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Pastor's Monthly Newsletter Message

May 2009

Dear Friends,

If I were to cite one bond that seems to draw us together, it is the perpetual search for significance, especially in light of the Psalmist’s words that reverberate throughout the heavenly spheres:

 

O Lord, our Lord,

How majestic is thy name in all the earth! …

When I look at thy heavens, the work of thy fingers,

the moon and the stars which thou hast established;

what are human beings that thou art mindful of them,

and mortals that thou doest care for them?  (Psalm 8:1, 3-4)

 

It is reported that the star Betelgeuse, which forms the right shoulder of the constellation Orion, is 400 million times larger than our sun.  How unimportant we seem!—like ants to an Mt. Everest—inhabiting a world that is but a miniscule entity in a vast, endless, silent space.  A common denominator for all of us seems to be the universal search for personal  significance.

A number of years ago, Antoinette Wyke took her seven-year-old daughter to the Morehead Planetarium and Science Center located at the University of North Carolina in Chapel Hill.  As they leaned back in their cushioned seats and as the room darkened, there soon unfolded before them a panoramic sky of spectacular brilliance and infinite complexity: planets in our solar system whirled with breathtaking speed around the sun; the Milky Way appeared in its unparalleled luminosity; eighty-eight graphic constellations marked off the divisions of the heavens, constellations such as the Charioteer, Cassiopeia, Orion, Pegasus, the Archer, Ursa Major, Ursa Minor, and Taurus the Bull, which contained the magnificent clusters of stars known as the Pleiades and the Hyades.  At the conclusion of that cosmic spectacle, mother and daughter left the planetarium and moved into the night, thick darkness surrounding them.  Antoinette Wyke looked up into the heavens and beheld with her naked eye the same overpowering splendor she had witnessed in the theatre.  She was immediately struck by her insignificance as one infinitesimal dot on a tiny planet in a remote corner of the universe.  In that unbearable recognition, her previous sense of well-being was dramatically reduced to an irrefutable sensation of futility.   She too could have cried out:  Who has put me here?  (and for what purpose?)  I am as a guest that tarrieth but a day. (Blaise Pascal, Pensées, Section III, 206)   But then, moving slowly through the darkness, Wyke’s seven-year-old daughter reached for her mother’s hand, which she instinctively found in an instant. Ah, thought Wyke, here is the answer to the human equation: the essential component is love.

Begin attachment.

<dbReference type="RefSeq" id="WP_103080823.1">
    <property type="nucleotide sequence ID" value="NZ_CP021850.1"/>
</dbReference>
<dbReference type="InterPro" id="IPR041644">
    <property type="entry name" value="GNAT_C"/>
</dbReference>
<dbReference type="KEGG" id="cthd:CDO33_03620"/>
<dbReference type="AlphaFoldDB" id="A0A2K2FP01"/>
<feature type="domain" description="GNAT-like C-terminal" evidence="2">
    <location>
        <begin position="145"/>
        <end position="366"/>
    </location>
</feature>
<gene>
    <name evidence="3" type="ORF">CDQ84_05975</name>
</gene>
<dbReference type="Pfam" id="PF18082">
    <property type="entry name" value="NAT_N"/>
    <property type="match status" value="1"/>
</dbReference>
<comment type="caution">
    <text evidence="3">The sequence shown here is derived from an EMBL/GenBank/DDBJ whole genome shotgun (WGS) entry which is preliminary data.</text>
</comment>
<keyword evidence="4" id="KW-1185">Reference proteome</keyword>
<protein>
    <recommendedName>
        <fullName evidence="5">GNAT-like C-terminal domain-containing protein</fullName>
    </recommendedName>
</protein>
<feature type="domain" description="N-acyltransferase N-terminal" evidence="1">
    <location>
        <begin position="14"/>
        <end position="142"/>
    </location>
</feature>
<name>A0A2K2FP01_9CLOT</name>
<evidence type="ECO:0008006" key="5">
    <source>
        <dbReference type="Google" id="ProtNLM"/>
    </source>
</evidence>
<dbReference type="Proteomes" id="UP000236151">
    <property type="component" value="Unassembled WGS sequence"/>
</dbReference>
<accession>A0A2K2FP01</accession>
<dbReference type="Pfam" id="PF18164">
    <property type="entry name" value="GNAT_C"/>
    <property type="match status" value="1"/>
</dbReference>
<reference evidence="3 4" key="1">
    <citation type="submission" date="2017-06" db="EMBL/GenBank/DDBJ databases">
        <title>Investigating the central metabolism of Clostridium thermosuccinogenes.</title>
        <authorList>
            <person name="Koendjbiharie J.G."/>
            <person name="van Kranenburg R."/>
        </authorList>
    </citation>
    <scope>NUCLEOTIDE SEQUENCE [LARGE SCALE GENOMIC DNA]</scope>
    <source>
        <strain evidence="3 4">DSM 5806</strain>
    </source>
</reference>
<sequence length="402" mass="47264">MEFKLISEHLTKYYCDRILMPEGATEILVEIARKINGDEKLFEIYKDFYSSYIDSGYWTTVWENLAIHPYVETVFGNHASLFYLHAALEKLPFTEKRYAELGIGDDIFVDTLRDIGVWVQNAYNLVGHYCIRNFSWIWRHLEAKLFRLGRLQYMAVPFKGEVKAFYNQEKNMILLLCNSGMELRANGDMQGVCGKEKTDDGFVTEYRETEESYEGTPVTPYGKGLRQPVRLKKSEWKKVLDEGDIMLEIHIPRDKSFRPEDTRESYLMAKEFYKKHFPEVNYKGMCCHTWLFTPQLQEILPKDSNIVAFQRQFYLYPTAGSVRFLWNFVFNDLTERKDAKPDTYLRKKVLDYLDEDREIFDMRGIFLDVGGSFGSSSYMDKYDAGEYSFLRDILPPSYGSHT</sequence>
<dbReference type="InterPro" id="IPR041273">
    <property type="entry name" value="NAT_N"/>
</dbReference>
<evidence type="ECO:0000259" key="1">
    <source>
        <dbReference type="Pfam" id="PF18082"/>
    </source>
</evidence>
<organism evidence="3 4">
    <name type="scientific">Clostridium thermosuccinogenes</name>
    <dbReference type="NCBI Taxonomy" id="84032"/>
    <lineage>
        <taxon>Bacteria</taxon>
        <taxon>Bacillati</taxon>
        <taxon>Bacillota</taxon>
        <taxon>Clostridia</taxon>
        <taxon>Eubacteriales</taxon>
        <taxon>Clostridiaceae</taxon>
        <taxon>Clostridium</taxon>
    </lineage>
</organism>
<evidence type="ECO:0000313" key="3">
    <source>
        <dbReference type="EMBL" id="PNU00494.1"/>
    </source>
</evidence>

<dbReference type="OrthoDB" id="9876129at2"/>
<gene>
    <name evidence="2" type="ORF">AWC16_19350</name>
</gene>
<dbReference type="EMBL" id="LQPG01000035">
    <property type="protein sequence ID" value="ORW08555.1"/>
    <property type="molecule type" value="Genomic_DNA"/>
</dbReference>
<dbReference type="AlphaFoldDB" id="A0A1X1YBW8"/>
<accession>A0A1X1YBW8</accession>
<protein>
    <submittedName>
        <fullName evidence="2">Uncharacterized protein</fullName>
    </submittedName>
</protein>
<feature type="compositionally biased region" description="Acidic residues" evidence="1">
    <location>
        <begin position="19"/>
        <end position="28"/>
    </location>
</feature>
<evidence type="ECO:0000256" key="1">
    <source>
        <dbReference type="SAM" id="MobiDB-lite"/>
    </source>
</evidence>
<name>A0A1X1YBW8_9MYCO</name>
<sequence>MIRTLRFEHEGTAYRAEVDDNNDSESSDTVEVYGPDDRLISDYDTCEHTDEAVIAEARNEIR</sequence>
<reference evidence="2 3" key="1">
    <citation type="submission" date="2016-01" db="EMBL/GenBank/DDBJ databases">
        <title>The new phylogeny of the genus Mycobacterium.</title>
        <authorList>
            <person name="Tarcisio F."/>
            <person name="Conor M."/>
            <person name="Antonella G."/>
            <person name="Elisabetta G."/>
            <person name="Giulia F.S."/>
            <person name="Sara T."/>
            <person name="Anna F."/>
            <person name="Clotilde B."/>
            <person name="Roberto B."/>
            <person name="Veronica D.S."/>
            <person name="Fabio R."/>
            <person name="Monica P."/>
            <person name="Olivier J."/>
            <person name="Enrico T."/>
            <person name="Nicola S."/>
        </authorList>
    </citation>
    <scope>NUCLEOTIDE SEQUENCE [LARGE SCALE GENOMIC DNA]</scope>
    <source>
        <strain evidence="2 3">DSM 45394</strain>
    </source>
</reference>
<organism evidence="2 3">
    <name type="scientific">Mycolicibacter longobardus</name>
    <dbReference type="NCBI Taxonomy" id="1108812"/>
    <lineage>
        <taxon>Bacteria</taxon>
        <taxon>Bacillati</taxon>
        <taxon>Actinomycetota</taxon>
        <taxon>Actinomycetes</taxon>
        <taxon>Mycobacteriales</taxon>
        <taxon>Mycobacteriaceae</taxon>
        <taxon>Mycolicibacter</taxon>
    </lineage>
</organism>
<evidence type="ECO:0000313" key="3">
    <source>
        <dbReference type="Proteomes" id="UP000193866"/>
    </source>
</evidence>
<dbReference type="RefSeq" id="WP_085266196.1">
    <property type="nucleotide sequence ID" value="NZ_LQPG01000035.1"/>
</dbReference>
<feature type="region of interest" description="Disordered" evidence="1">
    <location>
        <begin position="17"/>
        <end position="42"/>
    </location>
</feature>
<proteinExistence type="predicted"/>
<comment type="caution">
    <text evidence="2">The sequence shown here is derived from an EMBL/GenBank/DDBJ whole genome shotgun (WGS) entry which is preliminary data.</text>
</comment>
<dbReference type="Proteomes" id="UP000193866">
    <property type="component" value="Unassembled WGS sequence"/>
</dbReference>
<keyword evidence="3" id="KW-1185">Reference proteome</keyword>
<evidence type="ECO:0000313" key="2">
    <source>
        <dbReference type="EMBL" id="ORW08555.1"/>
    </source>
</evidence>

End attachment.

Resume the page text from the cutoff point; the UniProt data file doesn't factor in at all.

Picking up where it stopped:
A member of our congregation often says: There is only love.  In light of this, it seems that the Source of our significance is love, the essential component of the human equation.  When we feel alone in the silence of the vast, endless universe, searching for significance; when we feel alone in the dark night of our soul or in a dark night on a dark road upon a dark earth, then it would be well for us to find someone to love or to love well someone we have already found . . .God does! and that someone is you, and it is I.

Faithfully yours,

Calvin C. Wilson